So drug overdoses can just be laughed off, huh?
The second example includes a botched drug deal. Tony, the lead character, convinces his friend Stanley to get drugs from a dealer – on “layaway” – with the promise to pay up within 48 hours. Unfortunately, Tony’s “distribution” plan blows up in his face, and he can’t resell the drugs. His plans (literally) sink when the drugs disappear – along with the Escalade – in the river. But instead of having to worry about how they’re gonna pay off the drug dealer, explain the missing Cadillac, or check their friend into drug rehab, Tony and his buddy Stanley (awkwardly) lie in bed together discussing whether or not Stanley got laid during the day’s affairs.
Sorry. The disconnect is just too great.
On a slightly comical note…perhaps providing a third example to the gap in reality…none of these teens seem to care about their health enough to put down a joint or a beer, but every single one of them remembers to wear their seatbelts when stealing Escalades.
In the immortal words of Bill Cosby, “Riiiiiggggghhhhhhtttttt…”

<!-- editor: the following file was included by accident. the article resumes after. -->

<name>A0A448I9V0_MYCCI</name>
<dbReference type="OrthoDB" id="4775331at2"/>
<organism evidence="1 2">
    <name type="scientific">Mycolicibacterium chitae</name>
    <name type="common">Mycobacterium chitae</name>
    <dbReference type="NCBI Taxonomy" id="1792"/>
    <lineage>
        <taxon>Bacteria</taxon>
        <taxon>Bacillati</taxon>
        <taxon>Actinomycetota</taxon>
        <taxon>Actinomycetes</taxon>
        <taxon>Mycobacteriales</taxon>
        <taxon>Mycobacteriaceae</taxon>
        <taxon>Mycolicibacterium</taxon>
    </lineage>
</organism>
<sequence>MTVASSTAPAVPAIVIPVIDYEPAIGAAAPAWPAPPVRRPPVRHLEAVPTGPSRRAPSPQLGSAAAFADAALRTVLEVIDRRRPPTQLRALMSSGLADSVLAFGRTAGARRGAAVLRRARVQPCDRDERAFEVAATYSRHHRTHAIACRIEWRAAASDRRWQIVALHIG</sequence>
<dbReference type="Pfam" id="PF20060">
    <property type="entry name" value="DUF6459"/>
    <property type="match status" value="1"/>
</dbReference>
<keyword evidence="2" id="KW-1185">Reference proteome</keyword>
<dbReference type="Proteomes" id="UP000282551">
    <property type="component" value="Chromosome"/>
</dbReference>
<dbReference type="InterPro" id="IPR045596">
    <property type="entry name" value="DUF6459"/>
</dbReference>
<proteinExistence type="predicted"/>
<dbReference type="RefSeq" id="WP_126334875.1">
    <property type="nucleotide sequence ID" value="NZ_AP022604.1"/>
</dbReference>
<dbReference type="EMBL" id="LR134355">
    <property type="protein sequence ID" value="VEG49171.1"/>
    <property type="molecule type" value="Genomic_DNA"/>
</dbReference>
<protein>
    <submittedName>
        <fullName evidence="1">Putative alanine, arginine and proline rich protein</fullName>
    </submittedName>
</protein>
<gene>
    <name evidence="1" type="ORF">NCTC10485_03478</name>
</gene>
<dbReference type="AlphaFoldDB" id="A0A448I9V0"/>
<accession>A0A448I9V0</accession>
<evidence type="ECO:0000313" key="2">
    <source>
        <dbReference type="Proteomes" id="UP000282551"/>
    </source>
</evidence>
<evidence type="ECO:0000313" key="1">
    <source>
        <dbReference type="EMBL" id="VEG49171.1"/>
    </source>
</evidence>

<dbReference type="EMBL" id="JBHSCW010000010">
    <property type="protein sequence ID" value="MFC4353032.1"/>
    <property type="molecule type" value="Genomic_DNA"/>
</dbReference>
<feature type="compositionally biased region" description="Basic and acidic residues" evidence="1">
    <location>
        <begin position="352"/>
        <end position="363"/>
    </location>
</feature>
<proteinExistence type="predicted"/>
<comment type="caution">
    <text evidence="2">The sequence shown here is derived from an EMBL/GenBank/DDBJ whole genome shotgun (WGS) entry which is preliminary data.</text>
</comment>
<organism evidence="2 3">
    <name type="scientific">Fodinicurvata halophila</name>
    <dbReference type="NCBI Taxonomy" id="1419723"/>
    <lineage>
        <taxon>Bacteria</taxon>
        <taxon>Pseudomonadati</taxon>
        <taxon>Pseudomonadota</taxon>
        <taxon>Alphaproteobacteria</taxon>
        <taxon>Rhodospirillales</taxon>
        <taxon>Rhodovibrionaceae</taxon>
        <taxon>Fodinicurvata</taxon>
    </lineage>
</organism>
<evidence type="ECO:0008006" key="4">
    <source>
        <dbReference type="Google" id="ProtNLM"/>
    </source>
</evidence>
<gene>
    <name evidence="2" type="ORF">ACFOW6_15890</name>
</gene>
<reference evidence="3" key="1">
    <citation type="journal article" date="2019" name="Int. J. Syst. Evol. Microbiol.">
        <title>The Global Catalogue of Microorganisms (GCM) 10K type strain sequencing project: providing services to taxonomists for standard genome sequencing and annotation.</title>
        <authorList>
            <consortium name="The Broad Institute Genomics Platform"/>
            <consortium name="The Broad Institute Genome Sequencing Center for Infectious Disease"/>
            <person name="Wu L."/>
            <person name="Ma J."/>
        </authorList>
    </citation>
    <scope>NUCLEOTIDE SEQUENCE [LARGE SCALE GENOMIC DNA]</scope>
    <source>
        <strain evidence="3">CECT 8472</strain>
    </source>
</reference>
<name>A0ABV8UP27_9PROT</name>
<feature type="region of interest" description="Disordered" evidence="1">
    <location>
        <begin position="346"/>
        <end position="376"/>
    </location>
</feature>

Unrealistic Reality TV
MTV’s purpose with Skins – besides making millions of dollars – is to give viewers a glimpse of teenagers’ everyday reality. But their program didn’t strike a genuine chord.
At this point, for several reasons, I’m unconvinced of the show’s future. Sure, it has tons of gratuitous sex, drugs, and alcohol – which is a big hit with many viewers – but I think (and hope) young viewers will quickly realize the newest MTV show falls short on capturing actual reality. Reality includes accountability, and Skins offers none.
Further, the show was a bit lame and slightly boring. I know it’s not in the category of terrorist-fighting 24, and it doesn’t bill itself as CSI: Miami, Glee, or Hawaii Five – 0, but the plot was definitely understated (mainly because at center stage was just a lot of adult-oriented content). There was also very little conflict development (or resolution). For an hour-long show, there was a clear void of dramatic tension.